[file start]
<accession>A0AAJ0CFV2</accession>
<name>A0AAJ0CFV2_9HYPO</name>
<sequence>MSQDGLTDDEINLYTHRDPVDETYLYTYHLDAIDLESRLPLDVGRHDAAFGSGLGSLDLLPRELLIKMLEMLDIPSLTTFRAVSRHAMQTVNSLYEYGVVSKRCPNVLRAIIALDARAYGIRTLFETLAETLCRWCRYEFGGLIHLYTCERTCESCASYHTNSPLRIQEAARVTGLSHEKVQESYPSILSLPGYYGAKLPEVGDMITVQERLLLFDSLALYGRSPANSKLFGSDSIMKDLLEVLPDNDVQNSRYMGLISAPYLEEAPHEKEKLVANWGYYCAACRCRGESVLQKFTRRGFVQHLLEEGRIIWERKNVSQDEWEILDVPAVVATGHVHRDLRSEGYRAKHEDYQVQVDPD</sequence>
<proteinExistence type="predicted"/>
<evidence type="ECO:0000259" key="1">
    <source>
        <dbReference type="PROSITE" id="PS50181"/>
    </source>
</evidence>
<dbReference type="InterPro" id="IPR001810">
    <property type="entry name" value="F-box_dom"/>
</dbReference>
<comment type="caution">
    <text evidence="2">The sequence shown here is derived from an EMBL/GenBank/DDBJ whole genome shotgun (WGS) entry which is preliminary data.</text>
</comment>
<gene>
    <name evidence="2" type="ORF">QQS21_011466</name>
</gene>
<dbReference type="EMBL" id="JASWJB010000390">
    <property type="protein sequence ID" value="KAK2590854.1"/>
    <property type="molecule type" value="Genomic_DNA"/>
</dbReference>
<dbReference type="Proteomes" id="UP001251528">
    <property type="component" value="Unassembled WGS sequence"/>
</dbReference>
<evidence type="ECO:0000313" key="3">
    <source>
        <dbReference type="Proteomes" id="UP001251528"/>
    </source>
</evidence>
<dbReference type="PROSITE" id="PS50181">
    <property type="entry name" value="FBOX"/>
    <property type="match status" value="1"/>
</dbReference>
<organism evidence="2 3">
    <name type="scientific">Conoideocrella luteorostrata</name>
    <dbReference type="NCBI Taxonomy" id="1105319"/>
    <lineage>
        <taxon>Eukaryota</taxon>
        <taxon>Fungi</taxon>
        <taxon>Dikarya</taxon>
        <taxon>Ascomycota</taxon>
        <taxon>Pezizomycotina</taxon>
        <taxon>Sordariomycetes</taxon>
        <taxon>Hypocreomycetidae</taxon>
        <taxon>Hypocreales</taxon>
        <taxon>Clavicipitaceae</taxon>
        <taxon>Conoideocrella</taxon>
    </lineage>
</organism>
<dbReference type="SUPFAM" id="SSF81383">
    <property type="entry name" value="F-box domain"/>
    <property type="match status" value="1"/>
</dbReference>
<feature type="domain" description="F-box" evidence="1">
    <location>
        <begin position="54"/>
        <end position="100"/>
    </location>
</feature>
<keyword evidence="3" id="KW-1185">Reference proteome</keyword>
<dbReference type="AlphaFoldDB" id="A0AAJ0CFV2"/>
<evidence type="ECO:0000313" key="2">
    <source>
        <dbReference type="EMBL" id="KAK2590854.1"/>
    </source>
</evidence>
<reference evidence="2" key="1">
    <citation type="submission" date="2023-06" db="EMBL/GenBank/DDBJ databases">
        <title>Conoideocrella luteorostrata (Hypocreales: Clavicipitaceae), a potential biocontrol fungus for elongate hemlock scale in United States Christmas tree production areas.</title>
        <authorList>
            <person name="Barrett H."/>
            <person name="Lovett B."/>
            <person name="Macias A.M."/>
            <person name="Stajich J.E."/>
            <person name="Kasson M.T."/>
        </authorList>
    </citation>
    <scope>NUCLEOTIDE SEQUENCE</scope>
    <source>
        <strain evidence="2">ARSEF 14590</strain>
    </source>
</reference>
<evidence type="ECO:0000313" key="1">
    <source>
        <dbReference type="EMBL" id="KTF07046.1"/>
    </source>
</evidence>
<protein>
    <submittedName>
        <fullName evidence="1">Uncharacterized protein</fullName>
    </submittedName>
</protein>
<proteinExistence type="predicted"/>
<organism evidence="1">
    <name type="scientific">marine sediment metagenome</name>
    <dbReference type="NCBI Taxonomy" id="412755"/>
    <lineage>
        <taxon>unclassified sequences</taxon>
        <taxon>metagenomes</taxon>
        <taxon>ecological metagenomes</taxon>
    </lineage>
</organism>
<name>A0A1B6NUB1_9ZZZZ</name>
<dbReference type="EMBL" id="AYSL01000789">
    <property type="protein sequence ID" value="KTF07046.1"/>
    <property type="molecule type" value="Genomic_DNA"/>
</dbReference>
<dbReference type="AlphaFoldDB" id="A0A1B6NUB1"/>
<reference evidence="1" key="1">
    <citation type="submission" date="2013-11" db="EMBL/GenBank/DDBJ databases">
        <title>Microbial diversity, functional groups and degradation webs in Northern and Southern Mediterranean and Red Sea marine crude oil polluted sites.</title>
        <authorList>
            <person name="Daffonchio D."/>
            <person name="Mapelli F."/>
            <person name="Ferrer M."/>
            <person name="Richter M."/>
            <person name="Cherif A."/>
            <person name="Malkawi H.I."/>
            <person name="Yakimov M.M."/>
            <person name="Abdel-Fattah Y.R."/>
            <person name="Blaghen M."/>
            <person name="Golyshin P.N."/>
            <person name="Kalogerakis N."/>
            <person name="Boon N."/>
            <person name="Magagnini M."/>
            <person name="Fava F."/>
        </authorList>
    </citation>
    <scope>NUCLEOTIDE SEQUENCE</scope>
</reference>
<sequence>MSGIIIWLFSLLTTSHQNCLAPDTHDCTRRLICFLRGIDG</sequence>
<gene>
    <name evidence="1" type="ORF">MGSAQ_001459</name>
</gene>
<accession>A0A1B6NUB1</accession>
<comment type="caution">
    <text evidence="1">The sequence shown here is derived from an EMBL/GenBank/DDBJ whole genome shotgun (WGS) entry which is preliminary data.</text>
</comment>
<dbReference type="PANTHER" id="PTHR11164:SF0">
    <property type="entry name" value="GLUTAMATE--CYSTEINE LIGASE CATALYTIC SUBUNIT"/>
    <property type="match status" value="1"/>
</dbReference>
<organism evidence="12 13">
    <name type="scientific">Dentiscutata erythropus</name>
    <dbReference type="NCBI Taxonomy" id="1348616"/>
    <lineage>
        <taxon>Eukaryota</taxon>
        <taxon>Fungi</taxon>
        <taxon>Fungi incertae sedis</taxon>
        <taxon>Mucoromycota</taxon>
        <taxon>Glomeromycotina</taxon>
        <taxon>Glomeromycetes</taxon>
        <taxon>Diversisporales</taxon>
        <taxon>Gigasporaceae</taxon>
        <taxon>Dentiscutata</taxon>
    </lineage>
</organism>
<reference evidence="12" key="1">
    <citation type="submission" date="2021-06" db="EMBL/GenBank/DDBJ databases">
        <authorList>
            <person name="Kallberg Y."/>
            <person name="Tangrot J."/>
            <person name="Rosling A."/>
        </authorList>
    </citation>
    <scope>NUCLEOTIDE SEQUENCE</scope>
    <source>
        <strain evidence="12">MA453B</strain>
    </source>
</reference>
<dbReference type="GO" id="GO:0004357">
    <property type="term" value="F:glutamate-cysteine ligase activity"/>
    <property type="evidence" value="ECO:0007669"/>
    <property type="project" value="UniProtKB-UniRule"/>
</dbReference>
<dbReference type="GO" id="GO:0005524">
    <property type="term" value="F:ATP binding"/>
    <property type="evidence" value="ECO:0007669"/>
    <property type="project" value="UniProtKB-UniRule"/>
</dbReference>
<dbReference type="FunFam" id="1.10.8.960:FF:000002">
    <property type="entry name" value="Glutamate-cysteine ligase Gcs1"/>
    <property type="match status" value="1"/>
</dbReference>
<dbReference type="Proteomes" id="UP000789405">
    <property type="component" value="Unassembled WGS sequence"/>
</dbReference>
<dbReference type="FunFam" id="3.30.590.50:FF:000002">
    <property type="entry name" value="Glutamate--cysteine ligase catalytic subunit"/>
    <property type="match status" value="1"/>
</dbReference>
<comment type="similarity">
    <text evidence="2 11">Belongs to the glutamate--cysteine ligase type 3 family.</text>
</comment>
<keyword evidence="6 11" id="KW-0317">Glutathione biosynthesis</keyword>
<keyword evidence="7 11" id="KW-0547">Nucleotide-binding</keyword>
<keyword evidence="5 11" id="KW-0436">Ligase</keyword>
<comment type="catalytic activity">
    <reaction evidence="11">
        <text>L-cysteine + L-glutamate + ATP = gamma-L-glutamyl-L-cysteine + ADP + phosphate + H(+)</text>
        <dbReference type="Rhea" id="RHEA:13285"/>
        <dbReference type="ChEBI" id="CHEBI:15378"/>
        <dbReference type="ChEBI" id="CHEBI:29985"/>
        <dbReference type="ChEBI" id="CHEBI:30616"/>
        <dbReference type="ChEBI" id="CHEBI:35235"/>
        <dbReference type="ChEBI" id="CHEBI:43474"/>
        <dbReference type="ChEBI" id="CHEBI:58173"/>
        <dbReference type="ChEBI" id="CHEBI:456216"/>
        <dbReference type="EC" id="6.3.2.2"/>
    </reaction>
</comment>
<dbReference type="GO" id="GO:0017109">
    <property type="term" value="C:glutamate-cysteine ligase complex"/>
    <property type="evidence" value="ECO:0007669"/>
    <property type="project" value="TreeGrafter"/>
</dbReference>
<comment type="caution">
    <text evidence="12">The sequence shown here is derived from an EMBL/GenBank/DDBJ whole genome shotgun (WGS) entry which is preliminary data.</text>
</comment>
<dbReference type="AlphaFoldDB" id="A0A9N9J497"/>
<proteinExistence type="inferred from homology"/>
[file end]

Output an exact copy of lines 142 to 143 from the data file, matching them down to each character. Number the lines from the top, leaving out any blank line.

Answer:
    <property type="match status" value="1"/>
</dbReference>